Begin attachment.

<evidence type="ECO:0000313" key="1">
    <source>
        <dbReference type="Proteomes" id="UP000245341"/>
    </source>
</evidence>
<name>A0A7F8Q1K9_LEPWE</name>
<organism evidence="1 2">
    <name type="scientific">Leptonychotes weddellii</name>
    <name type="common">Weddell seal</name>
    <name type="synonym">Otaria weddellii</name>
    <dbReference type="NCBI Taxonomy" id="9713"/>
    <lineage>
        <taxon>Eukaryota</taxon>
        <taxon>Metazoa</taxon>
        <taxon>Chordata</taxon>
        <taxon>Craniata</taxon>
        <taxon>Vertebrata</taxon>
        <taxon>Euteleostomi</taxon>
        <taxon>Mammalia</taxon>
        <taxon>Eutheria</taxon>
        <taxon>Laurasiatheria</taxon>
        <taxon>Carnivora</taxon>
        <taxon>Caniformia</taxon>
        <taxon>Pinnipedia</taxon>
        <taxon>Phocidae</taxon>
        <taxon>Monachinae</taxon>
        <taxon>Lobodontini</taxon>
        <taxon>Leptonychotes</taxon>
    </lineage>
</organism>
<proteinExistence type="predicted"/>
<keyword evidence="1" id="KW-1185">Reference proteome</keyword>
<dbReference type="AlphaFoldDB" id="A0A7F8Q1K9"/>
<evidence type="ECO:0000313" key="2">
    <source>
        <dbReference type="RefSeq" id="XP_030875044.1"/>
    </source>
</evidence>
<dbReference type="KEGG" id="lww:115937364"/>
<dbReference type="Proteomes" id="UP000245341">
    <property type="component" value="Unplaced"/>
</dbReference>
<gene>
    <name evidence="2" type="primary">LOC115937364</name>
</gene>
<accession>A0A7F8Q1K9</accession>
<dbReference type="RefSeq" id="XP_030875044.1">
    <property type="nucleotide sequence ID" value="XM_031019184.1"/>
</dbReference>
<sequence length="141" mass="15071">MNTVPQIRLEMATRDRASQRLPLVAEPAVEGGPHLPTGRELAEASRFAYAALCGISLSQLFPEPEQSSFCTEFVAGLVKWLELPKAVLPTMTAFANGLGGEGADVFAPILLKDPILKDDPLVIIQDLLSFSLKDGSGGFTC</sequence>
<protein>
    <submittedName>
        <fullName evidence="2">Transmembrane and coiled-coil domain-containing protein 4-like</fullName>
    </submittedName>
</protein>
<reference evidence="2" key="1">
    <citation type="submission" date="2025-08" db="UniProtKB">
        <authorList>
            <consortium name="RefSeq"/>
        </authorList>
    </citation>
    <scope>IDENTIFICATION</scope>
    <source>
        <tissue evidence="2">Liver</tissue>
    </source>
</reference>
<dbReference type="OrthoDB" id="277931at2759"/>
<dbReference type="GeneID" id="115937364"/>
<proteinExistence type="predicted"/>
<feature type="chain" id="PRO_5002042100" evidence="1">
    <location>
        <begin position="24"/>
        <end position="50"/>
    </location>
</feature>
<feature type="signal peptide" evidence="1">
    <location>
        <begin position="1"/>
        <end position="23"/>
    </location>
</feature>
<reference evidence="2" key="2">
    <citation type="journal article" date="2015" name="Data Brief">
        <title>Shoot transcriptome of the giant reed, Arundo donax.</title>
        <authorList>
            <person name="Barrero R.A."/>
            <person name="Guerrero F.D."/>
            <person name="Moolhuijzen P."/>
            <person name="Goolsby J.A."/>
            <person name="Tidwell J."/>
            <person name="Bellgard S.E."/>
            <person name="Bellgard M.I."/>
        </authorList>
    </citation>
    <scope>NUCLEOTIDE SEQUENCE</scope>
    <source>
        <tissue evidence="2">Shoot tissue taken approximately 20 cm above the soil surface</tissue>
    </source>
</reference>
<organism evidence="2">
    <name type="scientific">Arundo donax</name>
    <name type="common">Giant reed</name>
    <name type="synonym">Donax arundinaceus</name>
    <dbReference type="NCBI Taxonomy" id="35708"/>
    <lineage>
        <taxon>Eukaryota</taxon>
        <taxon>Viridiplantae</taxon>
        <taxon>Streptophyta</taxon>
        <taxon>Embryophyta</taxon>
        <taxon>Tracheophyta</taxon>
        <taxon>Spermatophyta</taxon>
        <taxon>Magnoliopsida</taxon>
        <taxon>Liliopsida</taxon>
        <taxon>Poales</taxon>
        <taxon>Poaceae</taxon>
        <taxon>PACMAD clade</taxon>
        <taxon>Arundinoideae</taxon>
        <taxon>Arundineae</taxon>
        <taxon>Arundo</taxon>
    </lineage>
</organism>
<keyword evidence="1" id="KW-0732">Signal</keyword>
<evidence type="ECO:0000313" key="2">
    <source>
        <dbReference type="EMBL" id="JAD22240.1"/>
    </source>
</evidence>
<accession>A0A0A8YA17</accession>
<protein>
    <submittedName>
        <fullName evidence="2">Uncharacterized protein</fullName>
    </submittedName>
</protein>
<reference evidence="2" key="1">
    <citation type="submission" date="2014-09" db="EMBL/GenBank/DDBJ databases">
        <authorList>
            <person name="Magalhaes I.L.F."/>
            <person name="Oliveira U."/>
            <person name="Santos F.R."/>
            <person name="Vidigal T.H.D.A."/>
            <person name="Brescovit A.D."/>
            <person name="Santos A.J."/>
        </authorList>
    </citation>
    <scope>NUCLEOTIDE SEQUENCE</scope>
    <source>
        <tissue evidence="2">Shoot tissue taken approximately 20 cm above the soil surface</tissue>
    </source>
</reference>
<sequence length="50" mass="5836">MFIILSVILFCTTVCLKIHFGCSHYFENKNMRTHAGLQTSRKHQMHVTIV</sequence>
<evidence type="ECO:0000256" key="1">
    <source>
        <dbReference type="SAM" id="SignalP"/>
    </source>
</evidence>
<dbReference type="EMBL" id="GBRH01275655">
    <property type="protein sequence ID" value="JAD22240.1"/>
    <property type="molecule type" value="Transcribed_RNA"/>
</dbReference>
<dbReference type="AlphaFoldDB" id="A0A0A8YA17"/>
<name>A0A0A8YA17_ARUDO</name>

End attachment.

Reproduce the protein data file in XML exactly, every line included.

<evidence type="ECO:0000313" key="1">
    <source>
        <dbReference type="Proteomes" id="UP000245341"/>
    </source>
</evidence>
<name>A0A7F8Q1K9_LEPWE</name>
<organism evidence="1 2">
    <name type="scientific">Leptonychotes weddellii</name>
    <name type="common">Weddell seal</name>
    <name type="synonym">Otaria weddellii</name>
    <dbReference type="NCBI Taxonomy" id="9713"/>
    <lineage>
        <taxon>Eukaryota</taxon>
        <taxon>Metazoa</taxon>
        <taxon>Chordata</taxon>
        <taxon>Craniata</taxon>
        <taxon>Vertebrata</taxon>
        <taxon>Euteleostomi</taxon>
        <taxon>Mammalia</taxon>
        <taxon>Eutheria</taxon>
        <taxon>Laurasiatheria</taxon>
        <taxon>Carnivora</taxon>
        <taxon>Caniformia</taxon>
        <taxon>Pinnipedia</taxon>
        <taxon>Phocidae</taxon>
        <taxon>Monachinae</taxon>
        <taxon>Lobodontini</taxon>
        <taxon>Leptonychotes</taxon>
    </lineage>
</organism>
<proteinExistence type="predicted"/>
<keyword evidence="1" id="KW-1185">Reference proteome</keyword>
<dbReference type="AlphaFoldDB" id="A0A7F8Q1K9"/>
<evidence type="ECO:0000313" key="2">
    <source>
        <dbReference type="RefSeq" id="XP_030875044.1"/>
    </source>
</evidence>
<dbReference type="KEGG" id="lww:115937364"/>
<dbReference type="Proteomes" id="UP000245341">
    <property type="component" value="Unplaced"/>
</dbReference>
<gene>
    <name evidence="2" type="primary">LOC115937364</name>
</gene>
<accession>A0A7F8Q1K9</accession>
<dbReference type="RefSeq" id="XP_030875044.1">
    <property type="nucleotide sequence ID" value="XM_031019184.1"/>
</dbReference>
<sequence length="141" mass="15071">MNTVPQIRLEMATRDRASQRLPLVAEPAVEGGPHLPTGRELAEASRFAYAALCGISLSQLFPEPEQSSFCTEFVAGLVKWLELPKAVLPTMTAFANGLGGEGADVFAPILLKDPILKDDPLVIIQDLLSFSLKDGSGGFTC</sequence>
<protein>
    <submittedName>
        <fullName evidence="2">Transmembrane and coiled-coil domain-containing protein 4-like</fullName>
    </submittedName>
</protein>
<reference evidence="2" key="1">
    <citation type="submission" date="2025-08" db="UniProtKB">
        <authorList>
            <consortium name="RefSeq"/>
        </authorList>
    </citation>
    <scope>IDENTIFICATION</scope>
    <source>
        <tissue evidence="2">Liver</tissue>
    </source>
</reference>
<dbReference type="OrthoDB" id="277931at2759"/>
<dbReference type="GeneID" id="115937364"/>
<proteinExistence type="predicted"/>
<feature type="chain" id="PRO_5002042100" evidence="1">
    <location>
        <begin position="24"/>
        <end position="50"/>
    </location>
</feature>
<feature type="signal peptide" evidence="1">
    <location>
        <begin position="1"/>
        <end position="23"/>
    </location>
</feature>
<reference evidence="2" key="2">
    <citation type="journal article" date="2015" name="Data Brief">
        <title>Shoot transcriptome of the giant reed, Arundo donax.</title>
        <authorList>
            <person name="Barrero R.A."/>
            <person name="Guerrero F.D."/>
            <person name="Moolhuijzen P."/>
            <person name="Goolsby J.A."/>
            <person name="Tidwell J."/>
            <person name="Bellgard S.E."/>
            <person name="Bellgard M.I."/>
        </authorList>
    </citation>
    <scope>NUCLEOTIDE SEQUENCE</scope>
    <source>
        <tissue evidence="2">Shoot tissue taken approximately 20 cm above the soil surface</tissue>
    </source>
</reference>
<organism evidence="2">
    <name type="scientific">Arundo donax</name>
    <name type="common">Giant reed</name>
    <name type="synonym">Donax arundinaceus</name>
    <dbReference type="NCBI Taxonomy" id="35708"/>
    <lineage>
        <taxon>Eukaryota</taxon>
        <taxon>Viridiplantae</taxon>
        <taxon>Streptophyta</taxon>
        <taxon>Embryophyta</taxon>
        <taxon>Tracheophyta</taxon>
        <taxon>Spermatophyta</taxon>
        <taxon>Magnoliopsida</taxon>
        <taxon>Liliopsida</taxon>
        <taxon>Poales</taxon>
        <taxon>Poaceae</taxon>
        <taxon>PACMAD clade</taxon>
        <taxon>Arundinoideae</taxon>
        <taxon>Arundineae</taxon>
        <taxon>Arundo</taxon>
    </lineage>
</organism>
<keyword evidence="1" id="KW-0732">Signal</keyword>
<evidence type="ECO:0000313" key="2">
    <source>
        <dbReference type="EMBL" id="JAD22240.1"/>
    </source>
</evidence>
<accession>A0A0A8YA17</accession>
<protein>
    <submittedName>
        <fullName evidence="2">Uncharacterized protein</fullName>
    </submittedName>
</protein>
<reference evidence="2" key="1">
    <citation type="submission" date="2014-09" db="EMBL/GenBank/DDBJ databases">
        <authorList>
            <person name="Magalhaes I.L.F."/>
            <person name="Oliveira U."/>
            <person name="Santos F.R."/>
            <person name="Vidigal T.H.D.A."/>
            <person name="Brescovit A.D."/>
            <person name="Santos A.J."/>
        </authorList>
    </citation>
    <scope>NUCLEOTIDE SEQUENCE</scope>
    <source>
        <tissue evidence="2">Shoot tissue taken approximately 20 cm above the soil surface</tissue>
    </source>
</reference>
<sequence length="50" mass="5836">MFIILSVILFCTTVCLKIHFGCSHYFENKNMRTHAGLQTSRKHQMHVTIV</sequence>
<evidence type="ECO:0000256" key="1">
    <source>
        <dbReference type="SAM" id="SignalP"/>
    </source>
</evidence>
<dbReference type="EMBL" id="GBRH01275655">
    <property type="protein sequence ID" value="JAD22240.1"/>
    <property type="molecule type" value="Transcribed_RNA"/>
</dbReference>
<dbReference type="AlphaFoldDB" id="A0A0A8YA17"/>
<name>A0A0A8YA17_ARUDO</name>